Mitochondrial dynamics in health and disease
Our lab studies the basic mechanisms--including fusion-fission dynamics, degradation, and interactions with other organelles--that control mitochondrial function. We explore the role of mitochondrial dynamics in cellular physiology, development and human disease. In addition, we study other aspects of mitochondrial biology, including organellar quality control and biogenesis.
Introduction to mitochondriaMitochondria are organelles that act as the power generators of the eukaryotic cell, due to their efficient generation of ATP through oxidative phosphorylation (OXPHOS). In addition, mitochondria are the sites of the tricarboxylic acid (TCA) cycle, fatty acid oxidation, and numerous other metabolic pathways. However, mitochondria have functions far beyond energy metabolism—they play central roles in apoptosis, intracellular calcium handling, reactive oxygen species (ROS) generation and signaling, innate immunity, phospholipid synthesis, and iron-sulfur cluster biogenesis. Given these important functions, it is not surprising that dysfunction of mitochondria underlies many human diseases, particularly those of the nervous, cardiovascular, and muscular systems.
Unusual organellesMitochondria are thought to be descendants of an early procaryote that fused with an early eukaryote in an endosymbiotic event during evolution. Among organelles, mitochondria have several distinctive features. First, they are bounded by a double membrane. This membrane organization gives rise to several mitochondrial compartments or environments--the outer mitochondrial membrane, the intermembrane space, the inner mitochondrial membrane, and the matrix (the compartment encased by the inner membrane). In addition, the inner membrane is highly convoluted and folded, forming a membrane domain termed the cristae. Second, mitochondria contain their own genome, called mitochondrial DNA (mtDNA). The mtDNA is circular and encodes for 13 protein, 22 tRNAs, and 2 ribosomal RNAs. The latter two types of genes are used for the protein translation machinery of the mitochondria. All the protein-encoding mtDNA genes produce subunits of the OXPHOS machinery. Therefore, the OXPHOS machinery is unique in being composed of protein subunits encoded by both the nuclear and mitochondrial genomes. Although mitochondria have their own genome, it should be noted that the mitochondrial proteome, 1000-1500 proteins, is mostly encoded by the nucleus. Finally, mitochondria in humans are inherited maternally. As a consequence, mitochondrial diseases that are caused by mutations in mtDNA show a maternal pattern of inheritance, in contrast to mitochondrial disease caused by mutations in nuclear genes.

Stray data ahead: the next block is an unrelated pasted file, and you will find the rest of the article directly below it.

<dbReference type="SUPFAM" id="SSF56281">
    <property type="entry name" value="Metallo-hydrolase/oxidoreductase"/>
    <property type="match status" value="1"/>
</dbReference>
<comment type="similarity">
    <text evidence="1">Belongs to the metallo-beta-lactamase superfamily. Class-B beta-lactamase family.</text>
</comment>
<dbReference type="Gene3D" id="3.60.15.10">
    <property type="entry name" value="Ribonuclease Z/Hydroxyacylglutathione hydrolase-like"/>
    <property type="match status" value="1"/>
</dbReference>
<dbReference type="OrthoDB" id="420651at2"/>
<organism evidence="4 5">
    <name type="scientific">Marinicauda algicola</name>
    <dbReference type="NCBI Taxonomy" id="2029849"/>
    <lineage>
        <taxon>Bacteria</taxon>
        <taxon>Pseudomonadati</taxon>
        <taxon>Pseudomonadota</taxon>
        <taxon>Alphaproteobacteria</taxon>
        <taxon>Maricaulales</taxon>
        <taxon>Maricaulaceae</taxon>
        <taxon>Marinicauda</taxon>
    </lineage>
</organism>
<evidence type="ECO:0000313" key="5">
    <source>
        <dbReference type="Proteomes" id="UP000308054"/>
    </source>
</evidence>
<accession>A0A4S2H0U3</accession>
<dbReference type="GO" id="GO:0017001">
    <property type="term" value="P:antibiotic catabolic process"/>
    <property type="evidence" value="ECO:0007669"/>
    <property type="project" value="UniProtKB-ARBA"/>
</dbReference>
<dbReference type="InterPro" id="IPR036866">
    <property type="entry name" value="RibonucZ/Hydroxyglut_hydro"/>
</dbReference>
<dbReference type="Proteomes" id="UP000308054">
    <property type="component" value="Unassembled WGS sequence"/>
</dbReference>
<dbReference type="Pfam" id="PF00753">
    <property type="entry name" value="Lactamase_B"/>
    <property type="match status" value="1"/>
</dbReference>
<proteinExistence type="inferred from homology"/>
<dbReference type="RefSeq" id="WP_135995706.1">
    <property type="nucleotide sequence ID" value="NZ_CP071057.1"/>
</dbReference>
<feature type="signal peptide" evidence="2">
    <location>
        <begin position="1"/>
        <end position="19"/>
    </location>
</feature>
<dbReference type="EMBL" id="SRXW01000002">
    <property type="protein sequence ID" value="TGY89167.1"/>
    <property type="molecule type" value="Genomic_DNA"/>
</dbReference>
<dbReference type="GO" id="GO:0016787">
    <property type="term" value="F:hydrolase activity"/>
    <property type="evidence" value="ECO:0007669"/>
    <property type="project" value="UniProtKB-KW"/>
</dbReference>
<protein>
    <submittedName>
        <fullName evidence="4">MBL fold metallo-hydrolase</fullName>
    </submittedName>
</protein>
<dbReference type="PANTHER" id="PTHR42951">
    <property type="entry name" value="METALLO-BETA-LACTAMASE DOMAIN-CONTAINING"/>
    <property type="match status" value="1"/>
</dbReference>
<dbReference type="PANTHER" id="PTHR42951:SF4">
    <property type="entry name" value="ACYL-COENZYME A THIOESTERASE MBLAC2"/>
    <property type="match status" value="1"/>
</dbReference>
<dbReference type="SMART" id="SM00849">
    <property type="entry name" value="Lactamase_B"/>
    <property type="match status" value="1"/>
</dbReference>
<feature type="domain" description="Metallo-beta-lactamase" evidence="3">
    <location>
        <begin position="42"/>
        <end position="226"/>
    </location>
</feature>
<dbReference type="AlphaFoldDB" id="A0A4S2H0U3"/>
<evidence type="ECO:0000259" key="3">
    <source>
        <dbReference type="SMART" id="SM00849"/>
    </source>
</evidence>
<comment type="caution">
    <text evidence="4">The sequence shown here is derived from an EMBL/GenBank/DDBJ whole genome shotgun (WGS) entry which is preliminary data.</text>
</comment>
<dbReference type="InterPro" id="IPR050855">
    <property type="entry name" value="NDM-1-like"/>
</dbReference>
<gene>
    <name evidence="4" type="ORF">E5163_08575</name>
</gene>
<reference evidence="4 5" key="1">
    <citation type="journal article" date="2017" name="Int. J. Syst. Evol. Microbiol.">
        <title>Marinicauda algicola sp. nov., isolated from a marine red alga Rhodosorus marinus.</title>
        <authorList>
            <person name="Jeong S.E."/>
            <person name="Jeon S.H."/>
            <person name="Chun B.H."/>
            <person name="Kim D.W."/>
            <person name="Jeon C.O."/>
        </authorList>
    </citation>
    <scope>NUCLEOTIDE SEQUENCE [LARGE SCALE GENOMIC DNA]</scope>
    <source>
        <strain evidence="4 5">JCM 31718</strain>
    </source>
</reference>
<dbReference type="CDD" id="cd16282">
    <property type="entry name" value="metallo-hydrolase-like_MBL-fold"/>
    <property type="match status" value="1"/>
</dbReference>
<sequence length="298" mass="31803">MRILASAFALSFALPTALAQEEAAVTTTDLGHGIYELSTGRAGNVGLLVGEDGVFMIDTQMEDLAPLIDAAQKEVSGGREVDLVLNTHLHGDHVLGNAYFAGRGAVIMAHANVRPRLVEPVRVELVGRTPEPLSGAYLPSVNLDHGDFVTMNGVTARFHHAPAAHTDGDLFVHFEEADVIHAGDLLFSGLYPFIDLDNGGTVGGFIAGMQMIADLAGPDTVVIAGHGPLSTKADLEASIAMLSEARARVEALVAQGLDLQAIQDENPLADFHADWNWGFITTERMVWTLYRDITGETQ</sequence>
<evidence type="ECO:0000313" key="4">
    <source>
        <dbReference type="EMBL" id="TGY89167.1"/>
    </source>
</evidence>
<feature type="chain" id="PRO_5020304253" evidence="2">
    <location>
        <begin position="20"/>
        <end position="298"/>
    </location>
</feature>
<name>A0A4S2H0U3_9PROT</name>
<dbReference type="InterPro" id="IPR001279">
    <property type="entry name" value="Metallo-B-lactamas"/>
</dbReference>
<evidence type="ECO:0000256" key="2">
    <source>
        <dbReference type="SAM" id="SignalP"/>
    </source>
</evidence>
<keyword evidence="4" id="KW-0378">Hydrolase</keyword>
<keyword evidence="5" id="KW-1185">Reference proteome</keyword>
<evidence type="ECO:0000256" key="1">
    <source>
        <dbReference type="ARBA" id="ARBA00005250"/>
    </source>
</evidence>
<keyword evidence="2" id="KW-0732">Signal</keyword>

Mitochondria are highly dynamicOver a century ago, cell biologists discovered that mitochondria in cultured cells engage in fascinating behaviors. Cells have dozens or hundreds of mitochondria, and this population of organelles can be observed in live cells through the imaging of vital dyes that concentrate in mitochondria. Mitochondria were seen to collide into each other and fuse, sometimes forming interconnected networks; conversely, they were also seen to divide into separate organelles. Therefore, it appeared that mitochondria exist as a population of organelles that continually undergoes cycles of fusion and fission. The movement of mitochondria in the cytoplasm also suggested their transport along tracks. These tracks were later found to consist of various cytoskeletal filaments.
Mitochondrial dynamics refers to the dynamic nature of mitochondria and broadly encompasses the processes of fusion, fission, and transport. These processes impact virtually every function of mitochondria. Mitochondria are dynamic organelles that continually undergo fusion, fission, and trafficking. These fundamental cell biological processes control mitochondrial shape, number, size, distribution, and most importantly, physiology.